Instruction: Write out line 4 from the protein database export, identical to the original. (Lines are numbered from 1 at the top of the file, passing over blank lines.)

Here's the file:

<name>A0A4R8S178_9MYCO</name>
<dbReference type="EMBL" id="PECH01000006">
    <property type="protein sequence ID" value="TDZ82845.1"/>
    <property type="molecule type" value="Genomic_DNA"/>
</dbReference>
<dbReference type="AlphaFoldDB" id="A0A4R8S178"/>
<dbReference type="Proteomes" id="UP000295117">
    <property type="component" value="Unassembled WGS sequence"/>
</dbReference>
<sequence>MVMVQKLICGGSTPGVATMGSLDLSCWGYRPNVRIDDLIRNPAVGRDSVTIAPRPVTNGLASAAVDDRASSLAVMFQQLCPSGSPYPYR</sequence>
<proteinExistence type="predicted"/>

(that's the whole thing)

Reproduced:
    <property type="molecule type" value="Genomic_DNA"/>